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Posts tagged ‘study abroad’

We’re Back!

brittanyanderson

It’s been a while, but the Interstudy Blog is back in action! Like all of the little furry animals here in New England, we’ve been hibernating all winter, but have no fear… it is finally Spring and we are ready to blog again! Help us get back into the blogging world by subscribing to our blog! All you have to do is click FOLLOW and then you will receive email notifications when we post new blog posts. It’s as easy as that! If you love blogs so much, you can even subscribe to the blogs of our partner organization, ISA! There’s the ISA Study Abroad Student Blog and the ISA Today- Official Blog of ISA. Stay tuned for more blog posts!

Celebrating Thanksgiving… Study Abroad Style

Thanksgiving might be the quintessential American holiday. Many of us have grown up with the smells of turkey, mashed potatoes, and fresh pies baking on this day of thanks. If you’re currently abroad, or are planning on studying abroad during the Fall semester, you might find yourself feeling nostalgic for home on Thanksgiving Day and wishing that you could wake up to watch the Thanksgiving Day Parade, watch some football, and fill yourself full of hearty foods until it’s time to take a nap.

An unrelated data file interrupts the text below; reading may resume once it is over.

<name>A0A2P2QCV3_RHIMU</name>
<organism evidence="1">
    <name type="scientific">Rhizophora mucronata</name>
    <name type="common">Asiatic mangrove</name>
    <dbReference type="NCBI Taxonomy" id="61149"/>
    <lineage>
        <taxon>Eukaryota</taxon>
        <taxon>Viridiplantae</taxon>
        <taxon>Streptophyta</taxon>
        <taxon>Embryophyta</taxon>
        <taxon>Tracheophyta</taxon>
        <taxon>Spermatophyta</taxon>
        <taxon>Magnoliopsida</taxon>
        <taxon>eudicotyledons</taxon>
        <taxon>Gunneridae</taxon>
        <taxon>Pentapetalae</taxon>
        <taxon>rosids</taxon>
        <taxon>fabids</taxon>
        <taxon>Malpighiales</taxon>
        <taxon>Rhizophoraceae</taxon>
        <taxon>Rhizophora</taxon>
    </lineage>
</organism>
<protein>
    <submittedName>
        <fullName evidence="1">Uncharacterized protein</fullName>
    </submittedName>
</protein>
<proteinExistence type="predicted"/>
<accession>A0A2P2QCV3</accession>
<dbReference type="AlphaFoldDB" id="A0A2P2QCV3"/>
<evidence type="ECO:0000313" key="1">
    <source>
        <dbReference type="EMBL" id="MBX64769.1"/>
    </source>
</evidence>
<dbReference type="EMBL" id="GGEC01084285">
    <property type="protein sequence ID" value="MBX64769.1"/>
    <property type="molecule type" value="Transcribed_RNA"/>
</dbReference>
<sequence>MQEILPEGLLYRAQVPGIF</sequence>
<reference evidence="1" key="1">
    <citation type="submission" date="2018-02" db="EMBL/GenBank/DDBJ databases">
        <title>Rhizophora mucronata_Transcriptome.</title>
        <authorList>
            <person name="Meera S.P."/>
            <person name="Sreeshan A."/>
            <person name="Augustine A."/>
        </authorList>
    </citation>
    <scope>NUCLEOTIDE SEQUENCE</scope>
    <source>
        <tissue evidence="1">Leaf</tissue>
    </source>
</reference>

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Getting to Know Historical Grahamstown, South Africa

International students in front of the Drostdy Arch.

Grahamstown is situated in the heart of Frontier Country; with the arrival of the 1820 settlers it became an important military post for the English. Traces of this history can still be found today. La Trattoria, the Italian restaurant that is fully booked every Tuesday in anticipation of its weekly 2 for 1 pasta special, is located in one of the oldest buildings in town. The Cathedral of St. Michael and St. George, where a friend and I have attended Sunday services, is decorated with plaques celebrating the exploits of colonialists; racial and ethnic offensive language has been permanently covered by strips of marble. High Street was designed to be wide enough for horse-drawn wagons to turn around in. Read more

Realizations After a Semester in Cape Town